December 11, 2006

The Tibetan Book Of The Dead

The Bardo Thodol, which translates as 'liberation by hearing on the after death plane', is more popularly known to the West as The Tibetan Book Of The Dead. It is a classic Buddhist funerary text that explains the process of dying and that which follows beyond.

Its key function is to provide guidance to the dying, so that they can recognise the nature of mind and attain liberation from Samsara - the wheel of life, death and rebirth. It is traditional for monks to read the text aloud to an individual who is in the last throes of their life.

When the mind is separated from the physical, it enters into a dreamlike state, in which frightening and beautiful visions appear. This can be disconcerting to a mind no longer shielded by a body, and that right choices must be made so that liberation can be attained. Too easily a mind in such flux can become easily seduced by the temptation and false security that rebirth provides, and so the cycle of suffering continues. The Bardo Thodol offers guidance so that the mind can find its way into the heavenly realms, rather than the gross lower realms.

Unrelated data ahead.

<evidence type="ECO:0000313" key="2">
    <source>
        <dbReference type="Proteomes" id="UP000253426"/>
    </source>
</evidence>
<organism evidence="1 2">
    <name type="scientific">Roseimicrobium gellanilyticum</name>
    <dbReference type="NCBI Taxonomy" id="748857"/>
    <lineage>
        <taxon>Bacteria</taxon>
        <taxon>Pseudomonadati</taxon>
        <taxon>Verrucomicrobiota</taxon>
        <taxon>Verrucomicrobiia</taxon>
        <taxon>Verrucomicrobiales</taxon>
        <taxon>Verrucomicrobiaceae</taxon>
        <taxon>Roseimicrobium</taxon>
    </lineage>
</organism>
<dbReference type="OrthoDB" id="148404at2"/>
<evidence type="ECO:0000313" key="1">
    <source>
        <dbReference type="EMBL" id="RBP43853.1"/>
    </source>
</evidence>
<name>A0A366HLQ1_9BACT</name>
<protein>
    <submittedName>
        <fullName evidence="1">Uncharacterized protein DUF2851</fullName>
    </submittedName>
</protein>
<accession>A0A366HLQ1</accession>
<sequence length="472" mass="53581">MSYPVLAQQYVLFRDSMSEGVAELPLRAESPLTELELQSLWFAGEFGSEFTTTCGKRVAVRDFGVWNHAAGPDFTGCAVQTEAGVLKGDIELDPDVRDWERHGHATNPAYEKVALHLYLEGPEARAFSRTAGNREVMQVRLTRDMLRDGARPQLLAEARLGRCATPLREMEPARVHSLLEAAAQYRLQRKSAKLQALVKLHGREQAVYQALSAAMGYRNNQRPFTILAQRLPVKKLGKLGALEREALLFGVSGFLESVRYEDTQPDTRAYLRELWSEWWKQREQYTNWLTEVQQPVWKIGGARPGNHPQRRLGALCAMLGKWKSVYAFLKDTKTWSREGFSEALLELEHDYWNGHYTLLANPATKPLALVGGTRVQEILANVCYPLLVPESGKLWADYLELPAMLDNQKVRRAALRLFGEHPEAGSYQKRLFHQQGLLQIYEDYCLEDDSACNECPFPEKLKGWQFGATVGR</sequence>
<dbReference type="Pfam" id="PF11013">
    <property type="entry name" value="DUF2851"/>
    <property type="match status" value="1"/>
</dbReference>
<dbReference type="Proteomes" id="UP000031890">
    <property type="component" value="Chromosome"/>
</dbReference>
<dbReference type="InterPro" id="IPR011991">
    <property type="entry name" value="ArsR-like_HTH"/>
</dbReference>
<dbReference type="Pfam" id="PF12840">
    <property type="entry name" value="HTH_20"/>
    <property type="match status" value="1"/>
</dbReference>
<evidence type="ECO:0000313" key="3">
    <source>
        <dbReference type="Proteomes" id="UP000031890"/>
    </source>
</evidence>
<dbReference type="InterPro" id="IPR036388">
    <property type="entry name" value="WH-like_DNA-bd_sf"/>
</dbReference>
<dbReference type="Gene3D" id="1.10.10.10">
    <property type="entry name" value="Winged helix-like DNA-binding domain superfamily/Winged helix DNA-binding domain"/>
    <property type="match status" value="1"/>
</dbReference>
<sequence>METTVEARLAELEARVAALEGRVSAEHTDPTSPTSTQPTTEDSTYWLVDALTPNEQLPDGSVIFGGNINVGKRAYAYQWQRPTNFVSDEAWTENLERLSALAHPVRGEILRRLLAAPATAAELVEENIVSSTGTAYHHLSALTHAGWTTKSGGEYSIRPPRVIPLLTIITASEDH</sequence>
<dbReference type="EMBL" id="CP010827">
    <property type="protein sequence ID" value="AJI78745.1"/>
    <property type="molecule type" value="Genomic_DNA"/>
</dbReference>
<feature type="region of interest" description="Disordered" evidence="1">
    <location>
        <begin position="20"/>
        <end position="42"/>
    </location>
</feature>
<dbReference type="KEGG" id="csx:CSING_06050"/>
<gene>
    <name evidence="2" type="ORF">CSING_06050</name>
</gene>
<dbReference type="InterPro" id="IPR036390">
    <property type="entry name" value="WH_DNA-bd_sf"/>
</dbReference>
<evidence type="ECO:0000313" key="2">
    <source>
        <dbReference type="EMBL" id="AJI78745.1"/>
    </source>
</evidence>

This knowledge was passed down through an oral tradition, but was finally written as a text by Padma Sambhava in the 8th century A.D.

The following videos, provide a splendid visual explanation of this esoteric Tibetan wisdom. I would also like to draw your attention to a poem I wrote some years back, that unintentionally seems to contain many of the same themes: The Dead Man's Mass.

Part One

Part Two

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